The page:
June 06, 2012LITTLETON — School board member John Simon was censured by fellow board members on Monday evening. The board expressed concern about Simon's conduct related to a student disciplinary issue. Additional concern was raised because Simon talked to Sikander Rashid, Principal at Littleton High School (LHS), about the incident.
Early in the meeting, one Simon critic said he should resign his position. The board noted that it had no authority to force that drastic action.
The incident in question related to a student's suspension for what appeared to be an unauthorized absence. The student's father suggested that the suspension was "crazy punishment for something so simple." Rashid said he was concerned about the suspension, which is why he moved to overturn the original decision to discipline the student. The absence related to a medical appointment.
Rashid expressed concern about Simon's conduct during their meeting. The principal suggested, "I felt like I needed to file a police report . . . I was threatened."
Simon countered by saying that Rashid should "get your story straight." Simon did admit that he asked Rashid "what he was going to do" about the disciplinary matter.
One of the board's main concerns was that Simon's discussion with Rashid disturbed the chain of command. The board does not oversee school administrators, just the superintendent. The superintendent then oversees the conduct of principals. Essentially, the board lacks power to intervene in the action that the principal took.
Currently, board members who wish to enter schools on official business must receive the consent of the board. Both the superintendent and the principal must also be informed. The board developed a consensus during the meeting that revisions should occur to clarify limitations on board members.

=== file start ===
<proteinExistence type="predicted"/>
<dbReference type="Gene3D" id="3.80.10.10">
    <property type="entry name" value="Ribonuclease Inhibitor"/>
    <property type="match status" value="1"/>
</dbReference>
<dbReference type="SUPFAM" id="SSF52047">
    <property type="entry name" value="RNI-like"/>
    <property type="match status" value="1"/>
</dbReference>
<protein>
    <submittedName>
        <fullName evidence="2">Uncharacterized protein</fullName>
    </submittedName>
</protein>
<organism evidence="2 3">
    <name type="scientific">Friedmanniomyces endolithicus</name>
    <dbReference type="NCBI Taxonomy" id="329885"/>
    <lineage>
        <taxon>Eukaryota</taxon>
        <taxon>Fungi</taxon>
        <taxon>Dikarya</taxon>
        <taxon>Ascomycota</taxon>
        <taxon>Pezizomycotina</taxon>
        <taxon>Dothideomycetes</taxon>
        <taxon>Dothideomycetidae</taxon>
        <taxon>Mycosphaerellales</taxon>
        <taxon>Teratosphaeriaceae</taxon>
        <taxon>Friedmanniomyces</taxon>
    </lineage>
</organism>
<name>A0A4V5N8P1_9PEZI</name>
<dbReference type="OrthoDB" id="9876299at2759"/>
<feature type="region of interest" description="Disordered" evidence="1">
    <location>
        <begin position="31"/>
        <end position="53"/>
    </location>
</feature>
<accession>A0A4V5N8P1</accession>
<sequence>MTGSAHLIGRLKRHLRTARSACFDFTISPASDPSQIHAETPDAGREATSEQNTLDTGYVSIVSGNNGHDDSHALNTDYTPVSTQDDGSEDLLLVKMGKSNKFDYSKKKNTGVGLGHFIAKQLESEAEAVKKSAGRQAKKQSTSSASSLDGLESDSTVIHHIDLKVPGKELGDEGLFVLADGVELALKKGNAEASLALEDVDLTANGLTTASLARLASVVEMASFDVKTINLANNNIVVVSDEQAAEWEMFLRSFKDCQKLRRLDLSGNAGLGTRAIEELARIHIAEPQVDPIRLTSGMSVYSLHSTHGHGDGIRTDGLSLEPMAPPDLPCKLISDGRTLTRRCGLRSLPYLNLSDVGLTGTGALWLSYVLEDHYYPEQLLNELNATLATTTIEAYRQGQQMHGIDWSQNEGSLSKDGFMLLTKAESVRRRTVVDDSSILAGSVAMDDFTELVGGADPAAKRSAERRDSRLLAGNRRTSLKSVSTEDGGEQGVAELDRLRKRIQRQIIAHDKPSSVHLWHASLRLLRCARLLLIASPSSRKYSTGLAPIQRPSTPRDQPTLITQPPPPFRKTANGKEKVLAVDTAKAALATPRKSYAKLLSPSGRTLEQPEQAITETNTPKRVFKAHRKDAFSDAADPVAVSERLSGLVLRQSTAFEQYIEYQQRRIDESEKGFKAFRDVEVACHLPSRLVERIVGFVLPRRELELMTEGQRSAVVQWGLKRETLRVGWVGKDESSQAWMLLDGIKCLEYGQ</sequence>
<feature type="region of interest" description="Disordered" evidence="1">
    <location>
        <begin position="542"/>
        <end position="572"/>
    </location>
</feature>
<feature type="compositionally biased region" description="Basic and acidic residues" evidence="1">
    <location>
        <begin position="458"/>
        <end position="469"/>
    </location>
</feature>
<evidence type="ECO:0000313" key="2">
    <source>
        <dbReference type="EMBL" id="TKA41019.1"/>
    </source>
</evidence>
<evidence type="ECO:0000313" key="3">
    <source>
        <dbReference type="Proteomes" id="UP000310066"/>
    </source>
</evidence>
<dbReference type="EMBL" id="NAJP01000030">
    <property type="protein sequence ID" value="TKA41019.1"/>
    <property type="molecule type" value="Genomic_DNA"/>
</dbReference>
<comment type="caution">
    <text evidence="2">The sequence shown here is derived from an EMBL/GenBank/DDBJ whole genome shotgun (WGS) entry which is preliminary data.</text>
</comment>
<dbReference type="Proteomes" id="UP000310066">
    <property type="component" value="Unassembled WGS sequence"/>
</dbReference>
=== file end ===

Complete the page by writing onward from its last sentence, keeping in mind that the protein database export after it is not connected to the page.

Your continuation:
When member Alison Bolt raised concern about Simon's conduct, he spoke about his action. Simon noted that he may have acted "a little bit out of line" in talking to Rashid. He suggested that he had a "legitimate educational interest" in knowing about the matter, however.
Bolt countered, "You had information you should not have had . . . you had no business being there in the first place." She told Simon, "You usurped the superintendent's authority."
Simon declared, "I wasn't looking to harm and defame." He merely wanted to know about a matter of importance. He accepted that "maybe I was wrong to do it," but "my intentions were good." "I don't feel like I have ever asked an inappropriate question," Simon said. "I want to make things right for my school system."
There was additional concern among the board that Simon's actions may have violated the national Family Educational Rights and Privacy Act. This law is designed to protect the privacy of student records.
Public comments during the meeting were mixed. Some parents told Simon that he undermined school administrators and violated family privacy. Others suggested the board should not single out Simon because board members have been involved in school matters before.
To his critics, Simon scornfully noted, "If you have a problem with me, come see me, if you have the nerve." Some at the meeting, Simon informed the board, "have tried to make my life hell."
As comments on both sides continued, there were allegations from Simon and others that character had been defamed during the evening's meeting. Vice Chairman Rodney Edwards suggested that the meeting stay focused on the matter at hand. "This is turning into mayhem," he said.
During the meeting, Chairman Ann Wiggett read from the school board's ethical requirements. She noted that board members must respect confidentiality and refrain from using their position inappropriately.
Bolt suggested, "This behavior has to be addressed." She said that the privacy concerns and Simon's "confrontation with Mr. Rashid" warranted Simon's censure by the board.
The motion to censure Simon was approved without dissent. The board also wished to note that the policy revision to keep board members away from schools without authorization should be reflected in the meeting minutes.